woman in blue dress building her profitable business with affiliate marketing

Positives of an affiliate program.

Increase your reach:

Adding an affiliate program can bring new sales from audiences you might not otherwise reach.

It’s cost-effective.

You don’t pay anything directly to acquire a customer. The affiliate pays for all the marketing and outreach.

Small niches can do very well.

Your niche business (think vegan baking) can do surprisingly well as affiliate products.

Low-priced offers can do very well as affiliate products.

Many affiliates sell to cold traffic, so low-priced offers are easier to sell. While you may not make a lot on an individual sale, you will make it up in quantity - and in long-term sales to your new customers.

It’s performance-based.

You only pay when the affiliate makes a sale. The affiliate marketer pays the marketing costs to find new customers. They send the emails and pay for any ads.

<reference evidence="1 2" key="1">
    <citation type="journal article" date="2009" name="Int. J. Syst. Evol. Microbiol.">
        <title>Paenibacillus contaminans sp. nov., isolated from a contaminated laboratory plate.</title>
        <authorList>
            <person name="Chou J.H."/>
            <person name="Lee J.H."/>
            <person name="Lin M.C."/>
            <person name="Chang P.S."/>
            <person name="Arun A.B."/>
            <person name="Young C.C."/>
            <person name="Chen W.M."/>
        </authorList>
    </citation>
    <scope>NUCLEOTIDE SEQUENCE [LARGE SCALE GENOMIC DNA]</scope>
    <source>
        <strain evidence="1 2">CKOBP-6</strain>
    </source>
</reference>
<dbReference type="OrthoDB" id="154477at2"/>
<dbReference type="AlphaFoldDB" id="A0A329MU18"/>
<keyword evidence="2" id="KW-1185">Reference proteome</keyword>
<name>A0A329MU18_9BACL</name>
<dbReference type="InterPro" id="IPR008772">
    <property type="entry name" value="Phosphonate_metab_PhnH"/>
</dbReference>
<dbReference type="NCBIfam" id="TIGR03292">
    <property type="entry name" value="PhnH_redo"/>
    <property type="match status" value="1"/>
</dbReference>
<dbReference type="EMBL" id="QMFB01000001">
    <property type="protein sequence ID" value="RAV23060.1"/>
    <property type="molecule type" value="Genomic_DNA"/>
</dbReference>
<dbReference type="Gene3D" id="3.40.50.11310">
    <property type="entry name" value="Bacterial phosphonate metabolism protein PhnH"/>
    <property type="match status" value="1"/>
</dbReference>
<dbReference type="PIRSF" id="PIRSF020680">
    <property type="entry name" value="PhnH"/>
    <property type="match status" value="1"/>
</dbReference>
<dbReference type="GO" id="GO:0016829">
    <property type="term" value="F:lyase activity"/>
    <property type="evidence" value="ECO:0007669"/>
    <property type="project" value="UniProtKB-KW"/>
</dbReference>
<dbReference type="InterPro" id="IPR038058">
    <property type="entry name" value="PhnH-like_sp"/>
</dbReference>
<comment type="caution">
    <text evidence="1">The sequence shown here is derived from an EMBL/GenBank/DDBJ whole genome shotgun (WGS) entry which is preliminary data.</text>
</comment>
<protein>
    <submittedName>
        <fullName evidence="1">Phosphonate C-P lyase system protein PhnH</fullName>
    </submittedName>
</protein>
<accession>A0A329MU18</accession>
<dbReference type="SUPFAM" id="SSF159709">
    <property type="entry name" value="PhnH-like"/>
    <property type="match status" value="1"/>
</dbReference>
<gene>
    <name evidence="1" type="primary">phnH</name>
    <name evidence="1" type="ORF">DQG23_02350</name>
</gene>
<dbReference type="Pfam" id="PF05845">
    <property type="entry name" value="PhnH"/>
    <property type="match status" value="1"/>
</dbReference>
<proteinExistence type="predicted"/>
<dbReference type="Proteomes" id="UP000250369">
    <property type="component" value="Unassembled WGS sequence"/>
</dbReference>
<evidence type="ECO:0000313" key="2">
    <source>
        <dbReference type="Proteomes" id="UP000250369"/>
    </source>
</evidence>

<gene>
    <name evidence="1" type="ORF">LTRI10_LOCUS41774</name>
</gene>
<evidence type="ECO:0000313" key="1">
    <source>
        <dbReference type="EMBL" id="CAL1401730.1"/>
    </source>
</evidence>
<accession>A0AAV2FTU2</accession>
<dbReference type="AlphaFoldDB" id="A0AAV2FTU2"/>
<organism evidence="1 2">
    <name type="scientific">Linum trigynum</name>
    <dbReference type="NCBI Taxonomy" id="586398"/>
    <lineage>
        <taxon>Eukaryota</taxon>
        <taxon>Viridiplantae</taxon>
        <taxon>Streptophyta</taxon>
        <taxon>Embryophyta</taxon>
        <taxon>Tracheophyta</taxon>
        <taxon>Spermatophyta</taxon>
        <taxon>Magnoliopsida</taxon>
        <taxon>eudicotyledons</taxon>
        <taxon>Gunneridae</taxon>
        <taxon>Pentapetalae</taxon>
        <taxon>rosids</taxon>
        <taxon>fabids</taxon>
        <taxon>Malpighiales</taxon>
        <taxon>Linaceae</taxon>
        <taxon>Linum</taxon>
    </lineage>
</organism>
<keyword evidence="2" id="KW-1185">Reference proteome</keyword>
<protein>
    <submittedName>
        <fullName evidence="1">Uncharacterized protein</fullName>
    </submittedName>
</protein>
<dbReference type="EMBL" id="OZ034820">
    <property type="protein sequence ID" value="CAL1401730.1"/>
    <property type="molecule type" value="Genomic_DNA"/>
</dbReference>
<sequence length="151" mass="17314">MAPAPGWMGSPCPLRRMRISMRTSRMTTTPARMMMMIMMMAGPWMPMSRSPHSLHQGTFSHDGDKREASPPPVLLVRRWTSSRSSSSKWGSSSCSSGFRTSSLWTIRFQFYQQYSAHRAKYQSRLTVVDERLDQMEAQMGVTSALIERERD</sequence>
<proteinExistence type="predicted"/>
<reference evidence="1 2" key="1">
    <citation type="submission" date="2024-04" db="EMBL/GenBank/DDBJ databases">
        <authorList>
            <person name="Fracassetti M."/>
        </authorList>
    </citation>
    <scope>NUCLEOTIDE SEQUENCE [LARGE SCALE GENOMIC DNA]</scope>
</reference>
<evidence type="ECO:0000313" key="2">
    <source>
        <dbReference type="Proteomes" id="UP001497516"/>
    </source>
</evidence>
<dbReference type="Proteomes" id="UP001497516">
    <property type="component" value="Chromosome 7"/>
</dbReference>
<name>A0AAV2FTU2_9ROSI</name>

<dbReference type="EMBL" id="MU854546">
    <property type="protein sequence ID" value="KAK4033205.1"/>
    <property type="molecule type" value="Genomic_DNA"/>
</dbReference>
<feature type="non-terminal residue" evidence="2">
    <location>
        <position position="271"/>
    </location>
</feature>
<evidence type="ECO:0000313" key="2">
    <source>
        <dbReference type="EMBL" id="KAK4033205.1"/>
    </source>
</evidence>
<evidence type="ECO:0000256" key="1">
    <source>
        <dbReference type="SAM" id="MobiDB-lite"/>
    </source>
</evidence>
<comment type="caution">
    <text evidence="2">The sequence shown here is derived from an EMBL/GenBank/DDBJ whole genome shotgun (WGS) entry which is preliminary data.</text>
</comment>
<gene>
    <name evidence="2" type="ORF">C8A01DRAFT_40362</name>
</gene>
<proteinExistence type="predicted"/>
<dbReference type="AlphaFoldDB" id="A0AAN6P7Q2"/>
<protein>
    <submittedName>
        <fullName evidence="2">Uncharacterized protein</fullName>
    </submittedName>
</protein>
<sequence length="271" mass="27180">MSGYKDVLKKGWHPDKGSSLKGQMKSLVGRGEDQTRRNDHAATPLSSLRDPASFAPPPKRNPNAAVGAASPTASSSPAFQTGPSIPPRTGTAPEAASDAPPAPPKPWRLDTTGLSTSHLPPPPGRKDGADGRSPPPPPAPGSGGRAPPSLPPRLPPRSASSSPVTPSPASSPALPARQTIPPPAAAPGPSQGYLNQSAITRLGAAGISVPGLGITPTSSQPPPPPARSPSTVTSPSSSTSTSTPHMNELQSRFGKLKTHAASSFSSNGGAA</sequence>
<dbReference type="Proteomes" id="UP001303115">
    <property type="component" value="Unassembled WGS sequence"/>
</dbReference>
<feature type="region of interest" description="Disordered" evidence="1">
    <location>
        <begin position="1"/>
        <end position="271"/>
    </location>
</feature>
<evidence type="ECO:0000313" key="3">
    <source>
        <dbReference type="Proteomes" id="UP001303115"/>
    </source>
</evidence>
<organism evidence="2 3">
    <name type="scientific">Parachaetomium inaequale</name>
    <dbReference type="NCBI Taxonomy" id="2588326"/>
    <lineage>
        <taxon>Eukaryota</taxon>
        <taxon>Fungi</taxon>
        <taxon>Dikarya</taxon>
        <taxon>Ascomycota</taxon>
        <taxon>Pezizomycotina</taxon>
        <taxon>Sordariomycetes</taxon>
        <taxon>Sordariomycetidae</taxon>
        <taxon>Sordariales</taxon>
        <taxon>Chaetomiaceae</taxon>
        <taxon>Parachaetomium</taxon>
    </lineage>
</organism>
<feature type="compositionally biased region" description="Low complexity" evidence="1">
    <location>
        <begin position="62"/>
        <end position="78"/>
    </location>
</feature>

You have a fixed cost.

If they sell your $100 product and you pay a 50% commission, you each make $50 on the sale. Your cost is limited to the affiliate payout.

Even offering a high affiliate payout of 50-100% of the sale can still be lucrative if the customer's lifetime value exceeds the initial cost of the affiliate payout and you have several other products you can upsell or cross-sell.

Once the customer buys your product from the affiliate, they are your customer.

You can continue to sell them other products or services. The new customer is your customer.

It's easy to track the sale.

Once you set up the program, you'll know which affiliates are making sales and how much they sell.

You can continue to work with affiliates who perform well and may want to consider a partner relationship or joint venture.

Negatives of an affiliate offer.

Setting up and managing an affiliate can be complicated.

It’s best to pick a platform already set up for affiliate marketing, such as Warrior+ or Clickbank.

These platforms take a commission on the sale and manage the tracking.

You don’t control how the affiliate markets and sells your product or service.

The affiliate will present your offer to their list without your input regarding their copy, images, or selling message.

You can provide affiliate marketing materials such as email copy, images, and landing pages, but the affiliate marketer is not obligated to use any of it.

Because of this, you have less control over branding and messaging.